Article Text

Download PDFPDF
Diabetes mellitus and latent tuberculosis infection: baseline analysis of a large UK cohort
  1. Charlotte Jackson1,
  2. Jo Southern2,
  3. Ajit Lalvani3,
  4. Francis Drobniewski3,4,
  5. Chris J Griffiths5,
  6. Marc Lipman6,7,
  7. Graham H Bothamley8,
  8. Jonathan J Deeks9,10,
  9. Ambreen Imran2,
  10. Onn Min Kon11,12,
  11. Sithembinkosi Mpofu2,
  12. Vladyslav Nikolayevskyy3,4,13,
  13. Melanie Rees-Roberts3,
  14. Alice Sitch9,
  15. Saranya Sridhar3,
  16. Chuen-Yan Tsou4,
  17. Hilary Whitworth3,14,
  18. Ibrahim Abubakar1
  1. 1 Institute for Global Health, University College London, London, UK
  2. 2 TB Section, Public Health England, London, UK
  3. 3 Department of Medicine, Imperial College London, London, UK
  4. 4 National Mycobacterium Reference Laboratory, Public Health England, London, UK
  5. 5 Centre for Primary Care and Public Health, Queen Mary University of London, London, UK
  6. 6 Respiratory & HIV Medicine, Royal Free London NHS Foundation Trust, London, UK
  7. 7 UCL Respiratory, Division of Medicine, University College London, London, UK
  8. 8 Respiratory Medicine, Homerton University Hospital NHS Foundation Trust, London, UK
  9. 9 Test Evaluation Group, Institute for Applied Health Research, University of Birmingham, Birmingham, UK
  10. 10 National Institute for Health Research (NIHR) Birmingham Biomedical Research Centre, Birmingham, UK
  11. 11 Respiratory Medicine, Imperial College Healthcare NHS Trust, London, UK
  12. 12 National Heart and Lung Institute, Faculty of Medicine, Imperial College London, London, UK
  13. 13 Blizard Institute, Queen Mary University of London, London, UK
  14. 14 Department of Clinical Research, London School of Hygiene and Tropical Medicine, London, UK
  1. Correspondence to Dr Charlotte Jackson, Institute for Infection and Immunity, St George’s, University of London, London SW17 0RE, UK; cjackson{at}sgul.ac.uk

Abstract

We conducted a cross-sectional analysis of baseline data from a UK cohort study which enrolled participants at risk of latent tuberculosis infection (LTBI, defined as a positive result for either of the two interferon gamma release assays). Binomial regression with a log link was used to estimate crude and adjusted prevalence ratios (PRs) and 95% CIs for the relationship between diabetes mellitus (DM) and LTBI. Adjusted for age, sex, ethnicity, body mass index and the presence of other immunocompromising conditions, DM was associated with a 15% higher prevalence of LTBI (adjusted PR=1.15, 95% CI 1.02 to 1.30, p=0.025).

Trial registration number PREDICT is registered on clinicaltrials.gov (NCT01162265)

  • tuberculosis
  • clinical epidemiology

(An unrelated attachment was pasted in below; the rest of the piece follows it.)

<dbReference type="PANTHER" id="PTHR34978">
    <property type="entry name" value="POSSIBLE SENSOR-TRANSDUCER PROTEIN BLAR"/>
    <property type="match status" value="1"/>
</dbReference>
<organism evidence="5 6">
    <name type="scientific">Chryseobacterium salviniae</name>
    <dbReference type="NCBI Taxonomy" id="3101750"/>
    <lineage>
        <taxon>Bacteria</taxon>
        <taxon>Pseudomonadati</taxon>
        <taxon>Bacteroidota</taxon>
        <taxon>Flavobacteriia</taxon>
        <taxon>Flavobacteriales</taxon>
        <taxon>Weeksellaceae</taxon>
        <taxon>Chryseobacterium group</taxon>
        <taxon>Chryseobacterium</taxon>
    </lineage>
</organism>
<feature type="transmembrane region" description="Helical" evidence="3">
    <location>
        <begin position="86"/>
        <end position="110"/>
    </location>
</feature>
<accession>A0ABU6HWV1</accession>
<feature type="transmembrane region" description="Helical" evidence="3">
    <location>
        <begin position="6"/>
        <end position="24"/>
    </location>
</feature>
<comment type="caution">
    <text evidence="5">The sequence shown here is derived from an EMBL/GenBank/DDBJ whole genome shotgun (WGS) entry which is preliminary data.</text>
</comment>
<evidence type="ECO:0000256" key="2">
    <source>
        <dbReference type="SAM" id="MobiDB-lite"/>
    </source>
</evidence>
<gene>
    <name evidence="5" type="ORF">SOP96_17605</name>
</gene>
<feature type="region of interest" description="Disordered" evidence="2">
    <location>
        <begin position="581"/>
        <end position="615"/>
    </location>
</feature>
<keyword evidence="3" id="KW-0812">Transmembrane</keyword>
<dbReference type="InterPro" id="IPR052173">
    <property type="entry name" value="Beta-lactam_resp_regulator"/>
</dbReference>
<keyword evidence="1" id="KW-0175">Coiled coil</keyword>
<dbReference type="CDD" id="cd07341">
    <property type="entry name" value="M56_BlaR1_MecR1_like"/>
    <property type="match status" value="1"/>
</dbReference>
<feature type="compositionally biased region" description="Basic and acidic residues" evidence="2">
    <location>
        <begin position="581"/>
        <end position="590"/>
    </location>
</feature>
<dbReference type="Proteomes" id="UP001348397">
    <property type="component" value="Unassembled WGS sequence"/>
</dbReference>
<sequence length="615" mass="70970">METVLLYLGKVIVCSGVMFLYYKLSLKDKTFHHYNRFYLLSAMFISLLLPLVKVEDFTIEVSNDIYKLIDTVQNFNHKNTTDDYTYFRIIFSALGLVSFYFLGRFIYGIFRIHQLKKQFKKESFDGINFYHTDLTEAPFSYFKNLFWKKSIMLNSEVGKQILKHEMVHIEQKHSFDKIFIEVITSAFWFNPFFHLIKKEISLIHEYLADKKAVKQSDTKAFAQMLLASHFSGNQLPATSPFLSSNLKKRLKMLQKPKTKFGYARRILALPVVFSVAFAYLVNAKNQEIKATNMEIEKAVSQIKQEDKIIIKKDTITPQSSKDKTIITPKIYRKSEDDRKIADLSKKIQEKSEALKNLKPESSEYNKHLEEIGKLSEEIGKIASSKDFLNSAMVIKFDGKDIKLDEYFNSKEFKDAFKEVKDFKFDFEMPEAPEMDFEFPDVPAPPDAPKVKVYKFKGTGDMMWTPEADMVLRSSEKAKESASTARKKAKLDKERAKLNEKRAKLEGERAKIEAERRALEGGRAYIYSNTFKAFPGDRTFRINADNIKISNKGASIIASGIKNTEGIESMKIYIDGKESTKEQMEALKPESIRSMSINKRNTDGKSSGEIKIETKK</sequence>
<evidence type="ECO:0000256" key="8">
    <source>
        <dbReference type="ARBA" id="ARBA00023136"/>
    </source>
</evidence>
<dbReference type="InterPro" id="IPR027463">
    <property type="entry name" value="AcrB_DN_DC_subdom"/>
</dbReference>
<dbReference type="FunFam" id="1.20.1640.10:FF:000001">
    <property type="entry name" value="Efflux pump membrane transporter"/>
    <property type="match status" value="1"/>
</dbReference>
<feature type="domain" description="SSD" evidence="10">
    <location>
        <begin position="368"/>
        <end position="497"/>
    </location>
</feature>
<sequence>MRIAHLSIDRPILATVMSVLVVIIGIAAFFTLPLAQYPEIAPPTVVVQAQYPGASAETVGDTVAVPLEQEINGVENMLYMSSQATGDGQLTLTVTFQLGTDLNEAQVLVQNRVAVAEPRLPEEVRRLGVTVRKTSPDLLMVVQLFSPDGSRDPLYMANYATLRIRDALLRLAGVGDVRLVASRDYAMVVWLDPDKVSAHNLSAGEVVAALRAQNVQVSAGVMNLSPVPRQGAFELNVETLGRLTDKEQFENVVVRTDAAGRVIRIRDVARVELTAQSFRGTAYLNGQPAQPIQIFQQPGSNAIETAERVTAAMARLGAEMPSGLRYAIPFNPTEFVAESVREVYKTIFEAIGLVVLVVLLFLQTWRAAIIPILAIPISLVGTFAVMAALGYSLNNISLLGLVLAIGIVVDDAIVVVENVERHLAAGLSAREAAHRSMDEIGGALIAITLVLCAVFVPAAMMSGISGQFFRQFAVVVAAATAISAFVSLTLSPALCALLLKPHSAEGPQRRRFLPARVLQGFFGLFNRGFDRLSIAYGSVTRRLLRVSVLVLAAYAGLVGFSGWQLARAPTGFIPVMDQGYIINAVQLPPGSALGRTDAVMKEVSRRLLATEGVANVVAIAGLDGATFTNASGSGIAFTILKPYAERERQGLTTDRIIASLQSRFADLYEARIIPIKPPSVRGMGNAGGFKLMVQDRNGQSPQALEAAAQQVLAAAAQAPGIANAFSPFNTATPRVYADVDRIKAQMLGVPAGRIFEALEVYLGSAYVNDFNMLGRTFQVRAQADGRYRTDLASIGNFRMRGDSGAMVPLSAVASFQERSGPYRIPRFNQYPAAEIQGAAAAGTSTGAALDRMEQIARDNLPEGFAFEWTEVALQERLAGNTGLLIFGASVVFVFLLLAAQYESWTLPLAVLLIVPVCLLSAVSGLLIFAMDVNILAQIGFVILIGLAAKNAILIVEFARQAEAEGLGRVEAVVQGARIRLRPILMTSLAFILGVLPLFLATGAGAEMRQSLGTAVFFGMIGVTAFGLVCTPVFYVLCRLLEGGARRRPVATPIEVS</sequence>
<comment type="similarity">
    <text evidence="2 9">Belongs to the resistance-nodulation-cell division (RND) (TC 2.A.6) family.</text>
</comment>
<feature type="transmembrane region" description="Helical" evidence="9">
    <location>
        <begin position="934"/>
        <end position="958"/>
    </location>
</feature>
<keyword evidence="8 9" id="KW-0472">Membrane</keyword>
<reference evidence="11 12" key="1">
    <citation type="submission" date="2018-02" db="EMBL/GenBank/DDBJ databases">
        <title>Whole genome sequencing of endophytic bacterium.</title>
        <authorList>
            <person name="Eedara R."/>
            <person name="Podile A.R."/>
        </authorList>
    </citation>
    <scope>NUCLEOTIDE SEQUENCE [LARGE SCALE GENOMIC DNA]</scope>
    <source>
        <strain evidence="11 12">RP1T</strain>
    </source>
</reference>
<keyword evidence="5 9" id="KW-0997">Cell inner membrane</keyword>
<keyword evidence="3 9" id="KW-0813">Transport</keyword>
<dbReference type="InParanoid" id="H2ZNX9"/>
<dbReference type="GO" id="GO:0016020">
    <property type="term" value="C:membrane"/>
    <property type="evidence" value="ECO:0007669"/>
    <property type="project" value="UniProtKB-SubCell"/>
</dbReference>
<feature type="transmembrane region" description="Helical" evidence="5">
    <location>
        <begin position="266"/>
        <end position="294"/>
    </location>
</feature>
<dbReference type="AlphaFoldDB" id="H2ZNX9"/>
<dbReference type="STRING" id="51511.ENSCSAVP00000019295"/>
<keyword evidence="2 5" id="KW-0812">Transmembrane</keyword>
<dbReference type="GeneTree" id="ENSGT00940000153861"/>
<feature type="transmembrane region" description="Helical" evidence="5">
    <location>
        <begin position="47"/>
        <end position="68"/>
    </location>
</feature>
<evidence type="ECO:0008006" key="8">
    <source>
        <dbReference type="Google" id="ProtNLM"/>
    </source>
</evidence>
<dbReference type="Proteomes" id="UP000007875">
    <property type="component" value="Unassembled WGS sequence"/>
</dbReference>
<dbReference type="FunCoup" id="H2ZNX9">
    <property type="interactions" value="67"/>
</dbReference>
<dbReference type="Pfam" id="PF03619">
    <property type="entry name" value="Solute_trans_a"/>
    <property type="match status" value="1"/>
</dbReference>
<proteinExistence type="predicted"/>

View Full Text

Statistics from Altmetric.com

Footnotes

  • Contributors IA conceived and oversaw the design and conduct of this analysis. JS coordinated the study and contributed to study design. CJG, ML, GHB and OMK contributed to study design and recruitment. AL, FD and JJD contributed to study design. CJ conducted statistical analysis with support from AS and JJD and drafted the manuscript. AI and SM recruited participants. VN, MR-R, SS, C-YT and HW performed laboratory work supervised by AL and FD. All authors critically reviewed and contributed to the manuscript. IA is the chief investigator of the PREDICT study; FD and AL are co-PIs.

  • Funding This work was supported by the National Institute for Health Research [grant numbers NIHR HTA 08/68/01, NIHR SRF-2011-04-001, NIHR NF-SI-0616-10037 to IA]. FD was supported by the Imperial Biomedical Research Centre.

  • Competing interests CJ has undertaken paid consultancy work for Otsuka Pharmaceutical unrelated to the content of this paper. AL has several issued patents underpinning immunodiagnostics for tuberculosis. The ESAT-6/CFP-10 interferon-gamma ELISpot was commercialised by an Oxford University spin-out company (Oxford Immunotec, Abingdon, UK) from which Oxford University and AL have royalty entitlements.

  • Patient consent Not required.

  • Ethics approval PREDICT study was approved by the Brent Research Ethics Committee (reference 10/H0717/14).

  • Provenance and peer review Not commissioned; externally peer reviewed.

  • Presented at Interim results of this study were presented at the British Thoracic Society Winter Meeting, London, December 2013 (abstract number S57).

Request Permissions

If you wish to reuse any or all of this article please use the link below which will take you to the Copyright Clearance Center’s RightsLink service. You will be able to get a quick price and instant permission to reuse the content in many different ways.